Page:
2. During the trial, Dr. Galloway testified by way of deposition as an expert witness for appellee. Appellant contends that during cross-examination of this witness, the trial court erred in sustaining appellee's objection to the following question: "And being a conscientious surgeon you feel that recognized standard medical and surgical care would require you to inform a patient about the possible complications before you do it so that they may have a chance to make a choice whether they want to undergo the procedure?"

It is clear that this question was an attempt to put before the jury the issue of the "informed consent doctrine." The informed consent doctrine is, however, not a viable principle of law in this state. Kenney v. Piedmont Hosp., 136 Ga.App. 660, 222 S.E.2d 162 (1975); OCGA § 31-9-6 (Code Ann. § 88-2906). "While the attending physician is required to inform his patient of the general terms of treatment, this duty does not require a disclosure of the risks of treatment. [Cit.]" Fox v. Cohen, 160 Ga.App. 270(1), 287 S.E.2d 272 (1981); Young v. Yarn, 136 Ga.App. 737(1), 222 S.E.2d 113 (1975). Accordingly, the trial court did not err in excluding testimony by appellant's expert witness concerning his adherence to a practice of informed consent. See generally Simpson v. Dickson, 167 Ga.App. 344, 306 S.E.2d 404 (1983).

3. Dr. Anylyn, a California surgeon, testified at trial by way of deposition as an expert witness for appellant. Appellant asserts that the following testimony elicited from Dr. Anylyn on cross-examination was erroneously allowed into evidence: Question: "Medicine is not such a perfect science that doctors are willing to guarantee their judgments on the success of their best efforts for a patient as a general rule? Answer: Yeah, correct." Appellant objected on the ground that the question was misleading.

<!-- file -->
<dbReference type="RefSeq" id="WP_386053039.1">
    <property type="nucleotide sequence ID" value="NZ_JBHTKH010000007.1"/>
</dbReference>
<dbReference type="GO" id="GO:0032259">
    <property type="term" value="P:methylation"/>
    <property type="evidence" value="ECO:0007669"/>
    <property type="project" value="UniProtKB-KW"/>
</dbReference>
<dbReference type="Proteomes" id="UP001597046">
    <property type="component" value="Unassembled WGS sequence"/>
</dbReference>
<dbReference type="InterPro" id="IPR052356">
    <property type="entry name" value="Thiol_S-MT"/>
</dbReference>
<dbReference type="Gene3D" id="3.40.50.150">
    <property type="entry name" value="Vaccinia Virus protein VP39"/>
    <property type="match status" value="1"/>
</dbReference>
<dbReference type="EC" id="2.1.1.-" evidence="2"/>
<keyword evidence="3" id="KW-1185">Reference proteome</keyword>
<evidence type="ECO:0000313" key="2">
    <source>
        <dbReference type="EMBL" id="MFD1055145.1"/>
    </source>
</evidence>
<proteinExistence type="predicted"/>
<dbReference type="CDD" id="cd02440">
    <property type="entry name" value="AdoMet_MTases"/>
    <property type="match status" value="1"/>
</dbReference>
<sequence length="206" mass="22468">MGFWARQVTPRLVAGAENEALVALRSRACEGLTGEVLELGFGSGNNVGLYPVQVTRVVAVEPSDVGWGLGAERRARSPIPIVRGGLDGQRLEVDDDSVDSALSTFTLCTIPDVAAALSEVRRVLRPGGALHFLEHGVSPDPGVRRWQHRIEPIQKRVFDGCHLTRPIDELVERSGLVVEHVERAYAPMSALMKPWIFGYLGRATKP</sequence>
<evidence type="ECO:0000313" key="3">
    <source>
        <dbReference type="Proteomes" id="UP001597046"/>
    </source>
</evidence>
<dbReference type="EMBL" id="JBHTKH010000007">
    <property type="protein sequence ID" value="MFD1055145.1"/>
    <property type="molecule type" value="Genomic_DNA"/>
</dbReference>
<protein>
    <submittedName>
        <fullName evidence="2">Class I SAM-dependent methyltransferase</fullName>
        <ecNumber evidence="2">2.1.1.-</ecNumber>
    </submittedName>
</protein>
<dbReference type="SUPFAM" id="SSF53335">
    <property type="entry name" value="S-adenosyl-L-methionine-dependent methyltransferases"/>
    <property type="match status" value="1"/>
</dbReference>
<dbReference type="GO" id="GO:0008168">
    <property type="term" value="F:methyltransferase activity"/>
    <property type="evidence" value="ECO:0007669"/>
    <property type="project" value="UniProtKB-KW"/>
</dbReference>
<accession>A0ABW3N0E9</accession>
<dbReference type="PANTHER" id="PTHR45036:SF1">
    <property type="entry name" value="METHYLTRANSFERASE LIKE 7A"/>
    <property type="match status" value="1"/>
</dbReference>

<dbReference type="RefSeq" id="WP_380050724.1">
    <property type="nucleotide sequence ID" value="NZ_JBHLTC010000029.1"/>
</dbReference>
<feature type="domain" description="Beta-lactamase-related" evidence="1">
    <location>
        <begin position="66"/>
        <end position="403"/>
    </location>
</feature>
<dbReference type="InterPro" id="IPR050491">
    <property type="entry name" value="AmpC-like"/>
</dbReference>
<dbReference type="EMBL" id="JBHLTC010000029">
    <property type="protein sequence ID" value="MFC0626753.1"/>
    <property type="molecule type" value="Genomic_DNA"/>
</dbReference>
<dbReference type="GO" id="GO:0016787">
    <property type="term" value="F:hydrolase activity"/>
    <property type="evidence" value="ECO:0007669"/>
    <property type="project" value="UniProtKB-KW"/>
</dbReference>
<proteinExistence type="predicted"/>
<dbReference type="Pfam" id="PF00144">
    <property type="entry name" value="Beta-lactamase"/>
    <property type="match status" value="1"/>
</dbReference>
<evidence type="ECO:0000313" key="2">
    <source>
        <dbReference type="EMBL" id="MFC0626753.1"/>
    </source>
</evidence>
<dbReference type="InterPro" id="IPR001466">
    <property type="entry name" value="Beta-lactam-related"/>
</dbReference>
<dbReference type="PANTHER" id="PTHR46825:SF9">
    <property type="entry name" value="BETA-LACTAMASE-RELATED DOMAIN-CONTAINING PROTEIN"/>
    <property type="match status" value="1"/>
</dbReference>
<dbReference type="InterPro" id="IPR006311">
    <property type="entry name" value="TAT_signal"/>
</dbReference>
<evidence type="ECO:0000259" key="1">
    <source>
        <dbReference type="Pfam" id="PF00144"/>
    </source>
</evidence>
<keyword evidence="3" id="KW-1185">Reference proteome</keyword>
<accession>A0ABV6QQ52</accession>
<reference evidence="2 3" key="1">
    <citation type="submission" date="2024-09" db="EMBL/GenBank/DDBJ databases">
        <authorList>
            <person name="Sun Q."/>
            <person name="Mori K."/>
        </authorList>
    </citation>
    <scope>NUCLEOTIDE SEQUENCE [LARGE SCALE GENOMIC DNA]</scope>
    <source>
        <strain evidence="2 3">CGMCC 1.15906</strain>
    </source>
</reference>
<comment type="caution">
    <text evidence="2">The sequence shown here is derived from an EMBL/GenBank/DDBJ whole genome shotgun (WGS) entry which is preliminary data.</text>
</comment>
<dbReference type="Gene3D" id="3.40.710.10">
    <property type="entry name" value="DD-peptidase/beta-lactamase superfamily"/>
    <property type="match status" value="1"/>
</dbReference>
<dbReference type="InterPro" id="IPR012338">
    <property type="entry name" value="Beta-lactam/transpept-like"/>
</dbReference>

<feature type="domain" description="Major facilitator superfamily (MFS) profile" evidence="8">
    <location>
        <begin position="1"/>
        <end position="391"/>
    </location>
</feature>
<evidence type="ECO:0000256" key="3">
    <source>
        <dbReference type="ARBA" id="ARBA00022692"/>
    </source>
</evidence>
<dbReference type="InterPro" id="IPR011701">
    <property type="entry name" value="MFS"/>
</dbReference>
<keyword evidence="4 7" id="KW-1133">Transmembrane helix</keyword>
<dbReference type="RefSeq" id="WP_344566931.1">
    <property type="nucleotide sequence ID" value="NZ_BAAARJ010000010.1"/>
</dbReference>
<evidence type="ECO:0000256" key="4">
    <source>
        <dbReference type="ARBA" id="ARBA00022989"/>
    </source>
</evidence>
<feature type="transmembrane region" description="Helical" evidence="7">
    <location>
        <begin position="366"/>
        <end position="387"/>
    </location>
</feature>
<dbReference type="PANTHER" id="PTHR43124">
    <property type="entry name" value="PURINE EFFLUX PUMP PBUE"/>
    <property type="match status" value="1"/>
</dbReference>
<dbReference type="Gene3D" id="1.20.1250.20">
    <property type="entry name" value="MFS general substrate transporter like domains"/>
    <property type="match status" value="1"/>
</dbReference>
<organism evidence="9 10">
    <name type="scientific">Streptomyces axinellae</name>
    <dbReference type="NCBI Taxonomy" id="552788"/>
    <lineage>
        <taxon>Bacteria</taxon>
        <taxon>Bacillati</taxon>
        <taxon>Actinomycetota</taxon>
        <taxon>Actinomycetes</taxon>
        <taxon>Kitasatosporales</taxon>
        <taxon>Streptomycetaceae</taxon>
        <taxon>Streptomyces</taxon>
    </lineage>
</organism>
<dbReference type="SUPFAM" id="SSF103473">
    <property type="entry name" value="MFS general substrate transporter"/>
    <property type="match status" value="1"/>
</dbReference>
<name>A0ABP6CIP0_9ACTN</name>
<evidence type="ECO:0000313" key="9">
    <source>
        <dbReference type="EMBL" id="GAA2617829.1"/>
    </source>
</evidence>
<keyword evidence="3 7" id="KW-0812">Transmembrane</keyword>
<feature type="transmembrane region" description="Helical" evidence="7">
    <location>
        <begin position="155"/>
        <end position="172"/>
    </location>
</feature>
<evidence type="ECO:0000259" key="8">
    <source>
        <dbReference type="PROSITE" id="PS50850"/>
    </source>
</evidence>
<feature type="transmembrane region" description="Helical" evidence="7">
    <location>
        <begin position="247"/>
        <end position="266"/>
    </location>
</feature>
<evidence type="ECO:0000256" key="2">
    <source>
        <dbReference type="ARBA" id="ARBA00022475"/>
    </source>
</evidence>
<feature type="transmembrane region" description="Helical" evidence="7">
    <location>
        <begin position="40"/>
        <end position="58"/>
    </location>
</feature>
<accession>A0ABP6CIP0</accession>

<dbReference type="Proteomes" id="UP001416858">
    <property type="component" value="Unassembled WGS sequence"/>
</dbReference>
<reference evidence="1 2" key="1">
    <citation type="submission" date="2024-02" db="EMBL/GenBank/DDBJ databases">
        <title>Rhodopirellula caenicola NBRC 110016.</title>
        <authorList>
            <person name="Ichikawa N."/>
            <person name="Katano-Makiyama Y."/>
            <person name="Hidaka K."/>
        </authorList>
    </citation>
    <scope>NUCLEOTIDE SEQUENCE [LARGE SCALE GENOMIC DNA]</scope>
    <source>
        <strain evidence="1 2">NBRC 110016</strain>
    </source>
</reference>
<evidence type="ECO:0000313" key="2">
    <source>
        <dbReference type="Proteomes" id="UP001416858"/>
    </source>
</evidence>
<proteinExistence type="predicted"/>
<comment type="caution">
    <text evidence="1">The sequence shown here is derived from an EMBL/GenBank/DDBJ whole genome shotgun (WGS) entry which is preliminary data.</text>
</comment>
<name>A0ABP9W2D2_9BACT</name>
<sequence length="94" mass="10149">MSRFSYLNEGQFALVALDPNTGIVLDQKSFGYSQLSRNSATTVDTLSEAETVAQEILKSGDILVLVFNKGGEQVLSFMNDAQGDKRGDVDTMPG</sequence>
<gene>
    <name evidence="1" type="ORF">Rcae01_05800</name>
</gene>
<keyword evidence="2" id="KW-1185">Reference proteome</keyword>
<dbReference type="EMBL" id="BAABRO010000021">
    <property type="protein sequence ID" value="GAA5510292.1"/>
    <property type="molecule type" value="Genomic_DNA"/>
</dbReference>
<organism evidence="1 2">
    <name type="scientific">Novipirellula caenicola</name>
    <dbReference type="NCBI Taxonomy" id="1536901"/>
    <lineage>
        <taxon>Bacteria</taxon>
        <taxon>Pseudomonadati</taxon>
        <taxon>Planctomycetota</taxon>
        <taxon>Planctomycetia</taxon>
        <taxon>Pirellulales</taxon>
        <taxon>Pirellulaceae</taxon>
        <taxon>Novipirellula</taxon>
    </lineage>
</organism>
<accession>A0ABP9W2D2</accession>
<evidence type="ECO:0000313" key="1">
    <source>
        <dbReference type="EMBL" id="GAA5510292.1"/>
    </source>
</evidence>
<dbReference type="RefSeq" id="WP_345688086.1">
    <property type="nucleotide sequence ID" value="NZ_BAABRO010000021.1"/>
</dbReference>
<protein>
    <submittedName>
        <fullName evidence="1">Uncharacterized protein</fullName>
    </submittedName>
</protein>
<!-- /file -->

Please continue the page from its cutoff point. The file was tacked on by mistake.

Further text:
Georgia courts have repeatedly held that "[t]he law recognizes that medicine is an inexact science at best and all a doctor may do is to assist nature in accordance with the present state of medical experience. 'The fact that treatment has resulted unfavorably does not raise even a presumption of want of proper care, skill, or diligence.' [Cits.]" Hayes v. Brown, 108 Ga.App. 360(1), 133 S.E.2d 102 (1963). While it would not be appropriate to charge the jury in the language used in the challenged question, (see Blount v. Moore, 159 Ga.App. 80(1), 282 S.E.2d 720 (1981)), we find no error in permitting testimony in that regard.

4. Appellant next asserts that the trial court erred in striking the following testimony of appellant's expert, Dr. Anylyn: "Question: Do you have any criticism of the factual finding by the radiologist on the report that you have read? Answer: Yes, I find that it is not complete enough. Question: Will you tell me precisely the facts that support your conclusion to that effect? Answer: I will have to bring in the opinion of our radiologist. Question: Then your answer is based, in part, upon that of the radiologist here at this hospital? Answer: That's correct." The trial court excluded the above quoted testimony on the ground that the expert's expressed opinion was impermissibly based, in part, on the opinion of another.